Spinster: Making a Life of One’s Own by Kate Bolick is a journey through the history of five women who refused to compromise. Read my review.
Kate Bolick’s Spinster: Making a Life of One’s Own is a thought-provoking examination of the societal pressures imposed on women to conform to traditional roles. While I found the book to be interesting and well-written, I must admit that it fell short of my expectations, which is why I gave it three out of five stars. Read my book review below.
What is the book about?
Whom to marry, and when will it happen – these two questions define every woman’s existence. So begins Spinster, a revelatory and slyly erudite look at the pleasures and possibilities of remaining single. Using her own experiences as a starting point, journalist and cultural critic Kate Bolick invites us into her carefully considered, passionately lived life, weaving together the past and present to examine why she – along with over 100 million American women, whose ranks keep growing – remains unmarried.
This unprecedented demographic shift, Bolick explains, is the logical outcome of hundreds of years of change that has neither been fully understood, nor appreciated. Spinster introduces a cast of pioneering women from the last century whose genius, tenacity, and flair for drama have emboldened Bolick to fashion her life on her own terms: columnist Neith Boyce, essayist Maeve Brennan, social visionary Charlotte Perkins Gilman, poet Edna St. Vincent Millay, and novelist Edith Wharton. By animating their unconventional ideas and choices, Bolick shows us that contemporary debates about settling down, and having it all, are timeless – the crucible upon which all thoughtful women have tried for centuries to forge a good life.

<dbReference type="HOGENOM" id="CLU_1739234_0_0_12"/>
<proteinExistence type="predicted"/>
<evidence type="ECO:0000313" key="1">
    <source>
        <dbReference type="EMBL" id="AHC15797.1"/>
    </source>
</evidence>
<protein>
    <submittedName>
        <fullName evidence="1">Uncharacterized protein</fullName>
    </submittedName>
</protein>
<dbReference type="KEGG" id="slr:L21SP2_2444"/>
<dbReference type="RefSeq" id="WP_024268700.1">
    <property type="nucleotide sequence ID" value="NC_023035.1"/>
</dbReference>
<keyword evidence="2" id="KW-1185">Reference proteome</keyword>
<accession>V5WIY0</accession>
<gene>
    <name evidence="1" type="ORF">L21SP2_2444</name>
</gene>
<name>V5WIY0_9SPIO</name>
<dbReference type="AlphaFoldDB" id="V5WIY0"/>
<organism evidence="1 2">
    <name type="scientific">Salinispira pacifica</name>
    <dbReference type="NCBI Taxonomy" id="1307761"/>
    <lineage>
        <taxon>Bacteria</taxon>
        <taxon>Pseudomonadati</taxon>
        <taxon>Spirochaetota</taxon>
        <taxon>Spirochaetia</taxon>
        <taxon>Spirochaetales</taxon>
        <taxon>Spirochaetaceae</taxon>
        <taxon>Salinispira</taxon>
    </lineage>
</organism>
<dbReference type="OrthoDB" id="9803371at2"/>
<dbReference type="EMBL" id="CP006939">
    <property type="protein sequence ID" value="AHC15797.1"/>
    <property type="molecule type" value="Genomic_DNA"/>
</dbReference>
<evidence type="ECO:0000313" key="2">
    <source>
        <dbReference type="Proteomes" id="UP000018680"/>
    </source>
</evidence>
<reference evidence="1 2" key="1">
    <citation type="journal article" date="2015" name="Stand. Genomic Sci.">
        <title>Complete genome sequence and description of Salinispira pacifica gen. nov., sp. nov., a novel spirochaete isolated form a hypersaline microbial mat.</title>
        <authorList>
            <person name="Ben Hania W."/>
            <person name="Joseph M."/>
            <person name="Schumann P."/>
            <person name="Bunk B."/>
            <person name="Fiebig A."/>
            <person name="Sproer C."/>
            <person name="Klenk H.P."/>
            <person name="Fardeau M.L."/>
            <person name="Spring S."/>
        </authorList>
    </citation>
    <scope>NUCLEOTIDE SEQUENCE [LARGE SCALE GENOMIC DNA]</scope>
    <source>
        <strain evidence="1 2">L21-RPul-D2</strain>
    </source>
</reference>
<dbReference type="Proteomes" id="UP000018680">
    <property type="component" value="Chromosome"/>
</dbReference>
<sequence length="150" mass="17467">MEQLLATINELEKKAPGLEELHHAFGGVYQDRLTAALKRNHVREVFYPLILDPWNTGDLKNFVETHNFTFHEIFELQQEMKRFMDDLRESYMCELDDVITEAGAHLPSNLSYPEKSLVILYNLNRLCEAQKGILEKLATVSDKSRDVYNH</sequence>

Intellectually substantial and deeply personal, Spinster is both an unreservedly inquisitive memoir and a broader cultural exploration that asks us to acknowledge the opportunities within ourselves to live authentically. Bolick offers us a way back into our own lives – a chance to see those splendid years when we were young and unencumbered, or middle-aged and finally left to our own devices, for what they really are: unbounded and our own to savor. [GoodReads.com]
Kate Bolick’s personal accounts and historical narratives in Spinster provide a riveting backdrop for her investigation of the lives of five extraordinary women who chose to remain unmarried and pursue their own paths. Her research is extensive, and her style of writing is fascinating, making it a good read for anybody interested in women’s freedom and self-discovery.
However, while Bolick’s examination of the complexities of modern relationships and the cultural demands imposed on women is essential and timely, I found the book lacked complexity. It touched on many important themes but didn’t always go as deeply into some of the root causes as I would have liked.
To summarize, Spinster is a worthwhile read, but it falls short for me due to its occasional lack of depth. Nonetheless, it provides important insights into the lives of women who bucked traditional standards and serves as a conversation starter about the choices and issues that single women face today.